•The deduction for taxpayers making contributions to a traditional IRA is phased out for singles and heads of household who are covered by a workplace retirement plan and have modified adjusted gross incomes (AGI) between $61,000 and $71,000, up from $60,000 and $70,000 in 2014. For married couples filing jointly, in which the spouse who makes the IRA contribution is covered by a workplace retirement plan, the income phase-out range is $98,000 to $118,000, up from $96,000 to $116,000. For an IRA contributor who is not covered by a workplace retirement plan and is married to someone who is covered, the deduction is phased out if the couple’s income is between $183,000 and $193,000, up from $181,000 and $191,000. For a married individual filing a separate return who is covered by a workplace retirement plan, the phase-out range is not subject to an annual cost-of-living adjustment and remains $0 to $10,000.

•The AGI phase-out range for taxpayers making contributions to a Roth IRA is $183,000 to $193,000 for married couples filing jointly, up from $181,000 to $191,000 in 2014. For singles and heads of household, the income phase-out range is $116,000 to $131,000, up from $114,000 to $129,000. For a married individual filing a separate return, the phase-out range is not subject to an annual cost-of-living adjustment and remains $0 to $10,000.

•The AGI limit for the saver’s credit (also known as the retirement savings contribution credit) for low- and moderate-income workers is $61,000 for married couples filing jointly, up from $60,000 in 2014; $45,750 for heads of household, up from $45,000; and $30,500 for married individuals filing separately and for singles, up from $30,000.

Local Lodging Expenses

TD 9696 finalizes rules that the IRS put into effect in 2012 which allow employees to deduct certain expenses paid or incurred for local lodging as business expenses. Taxpayers may deduct certain expenses for lodging when not traveling away from home (local lodging). These include local lodging expenses that are considered ordinary and necessary business expenses in approp...riate circumstances.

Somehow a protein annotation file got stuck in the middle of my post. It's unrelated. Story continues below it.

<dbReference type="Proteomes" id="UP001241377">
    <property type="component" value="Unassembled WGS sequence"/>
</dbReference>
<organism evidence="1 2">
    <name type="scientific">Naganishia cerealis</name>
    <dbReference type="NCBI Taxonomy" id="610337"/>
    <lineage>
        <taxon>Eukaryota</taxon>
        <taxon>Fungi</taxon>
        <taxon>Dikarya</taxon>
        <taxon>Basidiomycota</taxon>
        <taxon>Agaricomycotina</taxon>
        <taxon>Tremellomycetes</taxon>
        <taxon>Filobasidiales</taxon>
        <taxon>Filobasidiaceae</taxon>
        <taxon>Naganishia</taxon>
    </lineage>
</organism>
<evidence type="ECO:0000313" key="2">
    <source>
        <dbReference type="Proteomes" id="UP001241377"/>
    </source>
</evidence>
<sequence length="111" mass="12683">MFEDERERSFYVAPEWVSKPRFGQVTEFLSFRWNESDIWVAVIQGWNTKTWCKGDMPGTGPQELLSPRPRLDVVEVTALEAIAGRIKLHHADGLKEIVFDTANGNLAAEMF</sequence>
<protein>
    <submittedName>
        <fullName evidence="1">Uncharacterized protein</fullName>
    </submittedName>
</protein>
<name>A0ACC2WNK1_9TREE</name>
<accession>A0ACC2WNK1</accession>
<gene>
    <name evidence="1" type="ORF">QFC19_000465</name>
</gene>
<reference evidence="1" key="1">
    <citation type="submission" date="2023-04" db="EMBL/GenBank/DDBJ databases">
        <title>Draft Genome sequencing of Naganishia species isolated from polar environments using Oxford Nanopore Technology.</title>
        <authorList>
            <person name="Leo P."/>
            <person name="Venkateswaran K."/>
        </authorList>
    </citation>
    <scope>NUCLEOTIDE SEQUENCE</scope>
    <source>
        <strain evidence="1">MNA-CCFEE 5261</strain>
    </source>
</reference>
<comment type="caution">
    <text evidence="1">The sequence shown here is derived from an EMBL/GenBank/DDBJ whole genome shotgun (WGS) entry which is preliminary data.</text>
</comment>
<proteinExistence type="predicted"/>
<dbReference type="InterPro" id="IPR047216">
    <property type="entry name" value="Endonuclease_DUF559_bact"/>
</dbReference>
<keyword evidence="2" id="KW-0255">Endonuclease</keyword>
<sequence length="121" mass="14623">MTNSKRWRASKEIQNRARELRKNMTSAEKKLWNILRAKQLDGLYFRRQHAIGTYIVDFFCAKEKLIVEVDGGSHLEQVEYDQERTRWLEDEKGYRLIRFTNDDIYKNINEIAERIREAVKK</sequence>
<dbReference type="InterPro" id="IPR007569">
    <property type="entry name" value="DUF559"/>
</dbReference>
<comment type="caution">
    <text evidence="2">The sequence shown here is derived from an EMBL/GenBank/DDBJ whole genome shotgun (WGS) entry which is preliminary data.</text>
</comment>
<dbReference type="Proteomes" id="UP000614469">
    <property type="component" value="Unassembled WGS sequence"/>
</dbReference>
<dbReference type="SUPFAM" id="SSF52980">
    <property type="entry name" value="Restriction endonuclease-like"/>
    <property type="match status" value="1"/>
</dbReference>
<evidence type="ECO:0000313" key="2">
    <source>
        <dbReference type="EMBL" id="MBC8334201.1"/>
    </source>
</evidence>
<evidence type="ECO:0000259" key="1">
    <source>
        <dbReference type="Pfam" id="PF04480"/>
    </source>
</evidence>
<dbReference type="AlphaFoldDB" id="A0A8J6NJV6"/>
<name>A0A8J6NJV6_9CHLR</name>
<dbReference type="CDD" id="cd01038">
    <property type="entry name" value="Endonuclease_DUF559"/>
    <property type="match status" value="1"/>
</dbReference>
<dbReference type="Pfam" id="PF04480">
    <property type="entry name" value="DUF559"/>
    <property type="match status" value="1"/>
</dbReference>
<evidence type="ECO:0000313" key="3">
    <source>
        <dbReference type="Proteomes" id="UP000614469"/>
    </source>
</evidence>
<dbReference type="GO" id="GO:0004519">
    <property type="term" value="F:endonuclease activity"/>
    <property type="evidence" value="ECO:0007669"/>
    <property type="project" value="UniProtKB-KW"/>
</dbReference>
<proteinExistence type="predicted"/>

Some of these circumstances include:

•The lodging is necessary for the individual to participate fully in or be available for a bona fide business meeting, conference, training activity or other business function.
•The lodging is for a period that does not exceed five calendar days and does not recur more frequently than once per calendar quarter.
•If the individual is an employee, the employee’s employer requires the employee to remain at the activity or function overnight.
•The lodging is not lavish or extravagant under the circumstances and does not provide any significant element of personal pleasure, recreation or benefit.

How the Obamacare Tax Penalty Works

For 2014, if you don't have health insurance and you don't qualify for an exemption, you'll have to pay a penalty of $95 per adult plus $47.50 per child (up to a maximum of $285 for a family) or 1% of your household income, whichever is greater. The flat dollar amount is reduced by 50% for dependents under the age of 18.

The fee increases each year until you g...et coverage. For 2015, penalty is $325 per adult plus $162.50 per child (with a family maximum of $975) or 2% of annual family income. And in 2016, the fee will be $695 per adult plus $347.50 per child (with a maximum of $2,085) or 2.5% of family income.

For purposes of determining the penalty, "income" is defined as what your household earns in excess of the income-tax filing threshold. (For 2014, the threshold is $10,150 for an individual and $20,300 for married couples filing jointly.) For instance, if you are a single woman who earns $45,000 in 2014, the penalty will be based on $34,850 of your income. One percent of $35,000 is $348.50. Because that amount is greater than $95, your penalty will be $348.50.

Medicare Tax For 2014: What You Should Know

Medicare payroll tax on earned income

The Medicare payroll tax is 2.9%. It applies only to earned income, which is wages you are paid by an employer, plus tips. You’re responsible for 1.45% of the tax, and it’s deducted automatically from your paycheck. Your employer pays the other 1.45%.

High-wage earners now owe an additional 0.9% on earned income a...bove $200,000 for individuals, $250,000 for couples filing jointly, and $125,000 for spouses filing separately. So, for example, if you are an individual filer whose income is $225,000, you will pay a 1.45% Medicare tax on the first $200,000, then 2.35% (1.45% plus 0.9%) on the next $25,000. Your employer is required to withhold the extra 0.9% once your wages pass the $200,000 threshold for individuals.

Another example: If you’re married and you and your spouse each earn $150,000, your employers will withhold 1.45% for Medicare tax, because neither of you exceeds the $200,000 individual threshold. But if you file a joint tax return, your combined earned income of $300,000 is $50,000 above the married filing jointly threshold. This means you will have underpaid your Medicare tax by $450 (0.9% of $50,000) and will owe the additional amount when you file your taxes. Speak to your tax adviser about potentially being required to make estimated tax payments.